The controversial story of the artist Christo's grand-scale environmental art project in Japan and California that ended in the tragic death of two of its spectators. At its world premiere ... See full summary »
SALLY GROSS - THE PLEASURE OF STILLNESS is an intimate documentary portrait about the life and work of the critically acclaimed New York-based dancer and choreographer, Sally Gross, who has... See full summary »
This is the story of the quest of the artist Christo to wrap the famous Pont Neuf in France in fabric. It took Christo and his wife ten years to get permission from the Parisian government,... See full summary »
An engrossing document of Christo and Jeanne-Claude's efforts to build a 24 1/2-mile-long, 18-foot-high fence of white fabric across the hills of northern California. The artists' struggle ... See full summary »
In February, 2005, artists Christo and Jeanne-Claude installed 7,500 arches (gates), curtained with orange cloth that waved and billowed and decked miles of walkways in Central Park. The gates stood for 16 days, the first unfurled by Mayor Bloomberg, who championed the project, giving it the okay after the artists' 25-year quest to gain approval. Archival footage shows pro-and-con debates and various mayors and commissions turning down the project. By the end, the gates installed, the camera travels a winter landscape, orange shining through trees and reflected in ponds. Passers-by, quintessential New Yorkers, express pleasure. Art dwarfs the nay-sayers.Written by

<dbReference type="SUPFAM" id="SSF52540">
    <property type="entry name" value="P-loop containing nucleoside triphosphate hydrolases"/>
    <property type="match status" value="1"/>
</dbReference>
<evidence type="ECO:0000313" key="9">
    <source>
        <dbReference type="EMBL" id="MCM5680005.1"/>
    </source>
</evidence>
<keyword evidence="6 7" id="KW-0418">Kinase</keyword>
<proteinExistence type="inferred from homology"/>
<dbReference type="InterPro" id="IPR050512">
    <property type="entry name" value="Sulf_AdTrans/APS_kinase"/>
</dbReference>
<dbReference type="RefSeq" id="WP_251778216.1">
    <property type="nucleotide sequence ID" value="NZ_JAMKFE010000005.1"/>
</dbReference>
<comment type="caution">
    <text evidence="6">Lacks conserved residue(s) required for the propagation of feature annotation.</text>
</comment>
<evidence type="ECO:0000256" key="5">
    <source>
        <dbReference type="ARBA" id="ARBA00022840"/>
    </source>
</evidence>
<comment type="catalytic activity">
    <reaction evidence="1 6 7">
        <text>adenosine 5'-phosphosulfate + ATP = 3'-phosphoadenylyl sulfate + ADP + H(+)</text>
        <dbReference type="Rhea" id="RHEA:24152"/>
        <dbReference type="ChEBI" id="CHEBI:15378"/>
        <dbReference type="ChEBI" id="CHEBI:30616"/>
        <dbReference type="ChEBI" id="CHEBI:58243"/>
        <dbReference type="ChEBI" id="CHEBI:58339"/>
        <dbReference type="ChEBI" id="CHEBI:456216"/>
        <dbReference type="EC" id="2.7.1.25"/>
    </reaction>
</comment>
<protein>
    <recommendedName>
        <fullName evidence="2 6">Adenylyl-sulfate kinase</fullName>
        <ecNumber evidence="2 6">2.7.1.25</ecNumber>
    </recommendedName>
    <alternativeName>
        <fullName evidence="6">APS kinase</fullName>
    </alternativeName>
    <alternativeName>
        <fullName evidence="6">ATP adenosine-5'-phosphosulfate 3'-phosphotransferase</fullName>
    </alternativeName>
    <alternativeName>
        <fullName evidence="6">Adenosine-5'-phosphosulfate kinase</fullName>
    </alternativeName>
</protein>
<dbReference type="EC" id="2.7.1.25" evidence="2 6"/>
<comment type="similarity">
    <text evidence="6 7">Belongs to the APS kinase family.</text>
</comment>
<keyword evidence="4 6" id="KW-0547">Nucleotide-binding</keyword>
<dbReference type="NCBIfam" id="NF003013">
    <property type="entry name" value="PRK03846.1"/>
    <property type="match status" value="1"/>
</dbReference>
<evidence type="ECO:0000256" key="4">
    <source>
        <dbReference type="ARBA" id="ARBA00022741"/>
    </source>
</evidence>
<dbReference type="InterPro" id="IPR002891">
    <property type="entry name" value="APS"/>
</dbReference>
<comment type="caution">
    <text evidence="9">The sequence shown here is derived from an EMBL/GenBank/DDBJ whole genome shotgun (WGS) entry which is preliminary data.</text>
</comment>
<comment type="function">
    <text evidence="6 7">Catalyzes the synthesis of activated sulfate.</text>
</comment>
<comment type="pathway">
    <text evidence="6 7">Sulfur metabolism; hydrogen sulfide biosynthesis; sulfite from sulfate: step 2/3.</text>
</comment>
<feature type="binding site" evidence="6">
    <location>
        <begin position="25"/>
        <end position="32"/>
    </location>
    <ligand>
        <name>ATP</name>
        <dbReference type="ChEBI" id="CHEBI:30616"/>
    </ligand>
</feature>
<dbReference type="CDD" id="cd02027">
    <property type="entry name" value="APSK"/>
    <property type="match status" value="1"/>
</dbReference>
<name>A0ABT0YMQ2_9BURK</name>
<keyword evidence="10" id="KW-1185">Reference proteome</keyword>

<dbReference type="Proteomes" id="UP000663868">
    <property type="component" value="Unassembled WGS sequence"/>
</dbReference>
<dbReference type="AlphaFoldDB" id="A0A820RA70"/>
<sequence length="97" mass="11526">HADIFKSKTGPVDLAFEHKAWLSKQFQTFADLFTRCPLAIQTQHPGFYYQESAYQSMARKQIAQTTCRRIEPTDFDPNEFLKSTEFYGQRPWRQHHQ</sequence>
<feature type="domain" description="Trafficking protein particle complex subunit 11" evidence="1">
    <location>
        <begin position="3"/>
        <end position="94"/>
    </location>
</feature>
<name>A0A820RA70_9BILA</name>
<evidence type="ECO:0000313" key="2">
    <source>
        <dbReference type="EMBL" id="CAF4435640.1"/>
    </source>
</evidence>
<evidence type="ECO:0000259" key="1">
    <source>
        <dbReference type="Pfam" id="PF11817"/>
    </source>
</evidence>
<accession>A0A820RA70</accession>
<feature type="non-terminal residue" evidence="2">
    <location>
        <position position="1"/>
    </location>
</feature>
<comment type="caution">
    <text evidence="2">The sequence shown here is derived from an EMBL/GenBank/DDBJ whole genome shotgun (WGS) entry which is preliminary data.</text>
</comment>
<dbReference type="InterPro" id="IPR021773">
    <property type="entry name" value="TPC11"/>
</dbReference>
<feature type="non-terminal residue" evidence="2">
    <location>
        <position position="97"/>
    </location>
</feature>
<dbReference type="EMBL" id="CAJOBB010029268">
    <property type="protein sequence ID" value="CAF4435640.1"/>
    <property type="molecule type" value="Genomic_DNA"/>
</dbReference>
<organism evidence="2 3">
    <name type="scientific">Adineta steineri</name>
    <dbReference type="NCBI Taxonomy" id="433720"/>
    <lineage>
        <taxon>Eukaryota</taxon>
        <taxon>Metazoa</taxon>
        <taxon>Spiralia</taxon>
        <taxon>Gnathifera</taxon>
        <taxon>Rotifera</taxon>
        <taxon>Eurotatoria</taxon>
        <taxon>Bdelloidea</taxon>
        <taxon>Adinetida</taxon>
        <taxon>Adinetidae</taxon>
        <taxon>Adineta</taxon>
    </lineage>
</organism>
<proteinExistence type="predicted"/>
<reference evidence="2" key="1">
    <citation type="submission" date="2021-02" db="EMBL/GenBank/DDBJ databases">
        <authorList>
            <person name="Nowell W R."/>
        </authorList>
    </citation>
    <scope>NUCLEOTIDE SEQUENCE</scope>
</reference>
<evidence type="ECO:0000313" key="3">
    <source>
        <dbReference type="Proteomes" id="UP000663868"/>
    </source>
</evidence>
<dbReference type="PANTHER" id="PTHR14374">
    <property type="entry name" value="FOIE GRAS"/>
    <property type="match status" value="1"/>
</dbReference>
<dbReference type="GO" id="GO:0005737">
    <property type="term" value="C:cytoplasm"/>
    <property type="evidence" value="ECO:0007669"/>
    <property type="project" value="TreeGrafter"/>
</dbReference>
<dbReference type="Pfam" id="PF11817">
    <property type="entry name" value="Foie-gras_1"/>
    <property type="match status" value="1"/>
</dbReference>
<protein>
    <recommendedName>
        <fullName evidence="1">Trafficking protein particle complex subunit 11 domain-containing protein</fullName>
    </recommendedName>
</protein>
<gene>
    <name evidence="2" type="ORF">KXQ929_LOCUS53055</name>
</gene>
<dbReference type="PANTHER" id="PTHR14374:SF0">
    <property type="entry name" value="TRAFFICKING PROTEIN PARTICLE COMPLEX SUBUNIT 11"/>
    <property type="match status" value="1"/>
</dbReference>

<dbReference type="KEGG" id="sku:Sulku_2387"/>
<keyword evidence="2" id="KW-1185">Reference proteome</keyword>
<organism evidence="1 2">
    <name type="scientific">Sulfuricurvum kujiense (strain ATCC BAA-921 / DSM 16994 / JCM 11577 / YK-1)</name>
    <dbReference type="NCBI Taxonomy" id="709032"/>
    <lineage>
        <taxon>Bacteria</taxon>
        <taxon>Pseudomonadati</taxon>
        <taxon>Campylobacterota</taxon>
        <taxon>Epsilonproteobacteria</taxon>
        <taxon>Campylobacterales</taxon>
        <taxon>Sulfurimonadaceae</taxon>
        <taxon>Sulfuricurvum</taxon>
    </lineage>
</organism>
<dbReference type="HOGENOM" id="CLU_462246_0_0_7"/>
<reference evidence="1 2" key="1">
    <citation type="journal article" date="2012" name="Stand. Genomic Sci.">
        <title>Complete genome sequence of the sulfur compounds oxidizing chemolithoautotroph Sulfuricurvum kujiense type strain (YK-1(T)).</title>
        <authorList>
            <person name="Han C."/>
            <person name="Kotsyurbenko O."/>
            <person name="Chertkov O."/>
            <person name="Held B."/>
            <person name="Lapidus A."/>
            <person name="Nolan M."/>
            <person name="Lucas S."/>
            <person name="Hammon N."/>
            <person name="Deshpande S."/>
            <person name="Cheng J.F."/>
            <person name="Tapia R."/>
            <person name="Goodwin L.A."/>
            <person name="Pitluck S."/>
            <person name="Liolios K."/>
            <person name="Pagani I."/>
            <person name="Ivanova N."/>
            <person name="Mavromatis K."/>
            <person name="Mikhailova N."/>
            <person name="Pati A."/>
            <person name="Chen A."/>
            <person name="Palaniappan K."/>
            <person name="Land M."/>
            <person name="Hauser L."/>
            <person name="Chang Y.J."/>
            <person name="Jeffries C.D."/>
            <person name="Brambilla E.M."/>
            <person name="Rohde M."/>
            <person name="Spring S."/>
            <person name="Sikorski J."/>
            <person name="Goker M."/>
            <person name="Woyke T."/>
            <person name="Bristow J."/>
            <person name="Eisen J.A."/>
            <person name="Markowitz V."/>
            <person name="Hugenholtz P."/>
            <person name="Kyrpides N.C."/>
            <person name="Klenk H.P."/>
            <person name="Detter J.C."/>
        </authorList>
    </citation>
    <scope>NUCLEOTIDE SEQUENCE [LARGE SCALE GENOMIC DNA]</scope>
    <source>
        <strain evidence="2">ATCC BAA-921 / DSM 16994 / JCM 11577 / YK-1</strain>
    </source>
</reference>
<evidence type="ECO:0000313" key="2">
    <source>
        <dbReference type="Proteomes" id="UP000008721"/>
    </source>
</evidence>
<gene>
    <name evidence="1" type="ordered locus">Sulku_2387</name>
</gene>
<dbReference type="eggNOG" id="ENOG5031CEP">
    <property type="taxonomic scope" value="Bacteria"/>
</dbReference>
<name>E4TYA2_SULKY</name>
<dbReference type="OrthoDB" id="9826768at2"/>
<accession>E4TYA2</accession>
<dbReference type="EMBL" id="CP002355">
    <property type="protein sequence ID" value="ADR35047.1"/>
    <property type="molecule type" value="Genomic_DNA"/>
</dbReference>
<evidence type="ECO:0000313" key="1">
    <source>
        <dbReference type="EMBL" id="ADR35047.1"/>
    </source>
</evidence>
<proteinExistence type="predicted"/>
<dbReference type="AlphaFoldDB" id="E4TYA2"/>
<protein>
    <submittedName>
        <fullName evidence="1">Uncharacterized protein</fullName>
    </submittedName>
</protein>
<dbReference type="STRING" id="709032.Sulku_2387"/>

The film starts out really good. It reminds of of an old Maysles bros film. It has the unassuming over the shoulder shots as we see Christo and Jean-Claude trying to get their art in Central Park. We see the behind the scenes politics that goes into one of these things. Seeing the controversy and how the Park members react to decorating the park is very fascinating. Unfortunately, the project did not go through in the 80's. If it did, we might have had a good documentary.
Instead, we are treated to a very banal 60 or so other minutes of the film. Most of the time is spent talking to people on the streets. They try to do a three act kind of thing by showing people against the gates and a few little problems during the implementation of the project. The whole thing takes on a kind of reality show feel.
When the gates finally get up, we only get positive views from the NY inhabitants. And, we get many shots of the gates. It seems like some of the same shots are done over again. Suddenly the gates (which used to seem flowery and easy) take on a banal quality. All we see is orange over and over. Its kind of looking at trees in a forest for 90 minutes. After a while, it all starts to look the same.
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